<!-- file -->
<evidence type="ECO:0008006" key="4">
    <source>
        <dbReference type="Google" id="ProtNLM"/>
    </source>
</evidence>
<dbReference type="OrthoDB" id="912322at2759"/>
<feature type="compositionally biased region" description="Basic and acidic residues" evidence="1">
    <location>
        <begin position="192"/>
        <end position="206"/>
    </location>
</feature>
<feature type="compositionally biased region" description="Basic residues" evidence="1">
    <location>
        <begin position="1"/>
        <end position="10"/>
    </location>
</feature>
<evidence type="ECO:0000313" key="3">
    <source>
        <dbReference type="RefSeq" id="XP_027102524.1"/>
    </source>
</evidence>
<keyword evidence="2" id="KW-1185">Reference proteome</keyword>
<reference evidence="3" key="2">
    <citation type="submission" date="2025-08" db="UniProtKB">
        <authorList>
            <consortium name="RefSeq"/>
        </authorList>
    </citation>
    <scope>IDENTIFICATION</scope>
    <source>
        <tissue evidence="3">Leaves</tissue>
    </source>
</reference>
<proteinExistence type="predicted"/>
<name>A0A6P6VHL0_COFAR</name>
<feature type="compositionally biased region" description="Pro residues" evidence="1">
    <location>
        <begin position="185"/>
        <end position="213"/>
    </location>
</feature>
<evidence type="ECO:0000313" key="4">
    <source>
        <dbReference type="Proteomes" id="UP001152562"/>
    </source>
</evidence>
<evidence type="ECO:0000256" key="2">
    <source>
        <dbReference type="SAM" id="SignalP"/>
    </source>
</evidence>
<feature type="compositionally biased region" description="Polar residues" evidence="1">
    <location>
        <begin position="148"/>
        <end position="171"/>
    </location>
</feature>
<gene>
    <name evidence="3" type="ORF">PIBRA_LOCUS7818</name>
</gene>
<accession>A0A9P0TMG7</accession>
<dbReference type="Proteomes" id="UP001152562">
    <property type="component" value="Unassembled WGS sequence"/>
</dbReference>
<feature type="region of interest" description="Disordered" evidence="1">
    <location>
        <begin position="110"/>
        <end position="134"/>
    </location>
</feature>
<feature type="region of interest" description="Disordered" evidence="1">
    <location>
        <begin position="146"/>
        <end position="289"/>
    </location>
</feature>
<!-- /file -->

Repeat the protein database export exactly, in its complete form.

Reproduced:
<evidence type="ECO:0008006" key="4">
    <source>
        <dbReference type="Google" id="ProtNLM"/>
    </source>
</evidence>
<dbReference type="OrthoDB" id="912322at2759"/>
<feature type="compositionally biased region" description="Basic and acidic residues" evidence="1">
    <location>
        <begin position="192"/>
        <end position="206"/>
    </location>
</feature>
<feature type="compositionally biased region" description="Basic residues" evidence="1">
    <location>
        <begin position="1"/>
        <end position="10"/>
    </location>
</feature>
<evidence type="ECO:0000313" key="3">
    <source>
        <dbReference type="RefSeq" id="XP_027102524.1"/>
    </source>
</evidence>
<keyword evidence="2" id="KW-1185">Reference proteome</keyword>
<reference evidence="3" key="2">
    <citation type="submission" date="2025-08" db="UniProtKB">
        <authorList>
            <consortium name="RefSeq"/>
        </authorList>
    </citation>
    <scope>IDENTIFICATION</scope>
    <source>
        <tissue evidence="3">Leaves</tissue>
    </source>
</reference>
<proteinExistence type="predicted"/>
<name>A0A6P6VHL0_COFAR</name>
<feature type="compositionally biased region" description="Pro residues" evidence="1">
    <location>
        <begin position="185"/>
        <end position="213"/>
    </location>
</feature>
<evidence type="ECO:0000313" key="4">
    <source>
        <dbReference type="Proteomes" id="UP001152562"/>
    </source>
</evidence>
<evidence type="ECO:0000256" key="2">
    <source>
        <dbReference type="SAM" id="SignalP"/>
    </source>
</evidence>
<feature type="compositionally biased region" description="Polar residues" evidence="1">
    <location>
        <begin position="148"/>
        <end position="171"/>
    </location>
</feature>
<gene>
    <name evidence="3" type="ORF">PIBRA_LOCUS7818</name>
</gene>
<accession>A0A9P0TMG7</accession>
<dbReference type="Proteomes" id="UP001152562">
    <property type="component" value="Unassembled WGS sequence"/>
</dbReference>
<feature type="region of interest" description="Disordered" evidence="1">
    <location>
        <begin position="110"/>
        <end position="134"/>
    </location>
</feature>
<feature type="region of interest" description="Disordered" evidence="1">
    <location>
        <begin position="146"/>
        <end position="289"/>
    </location>
</feature>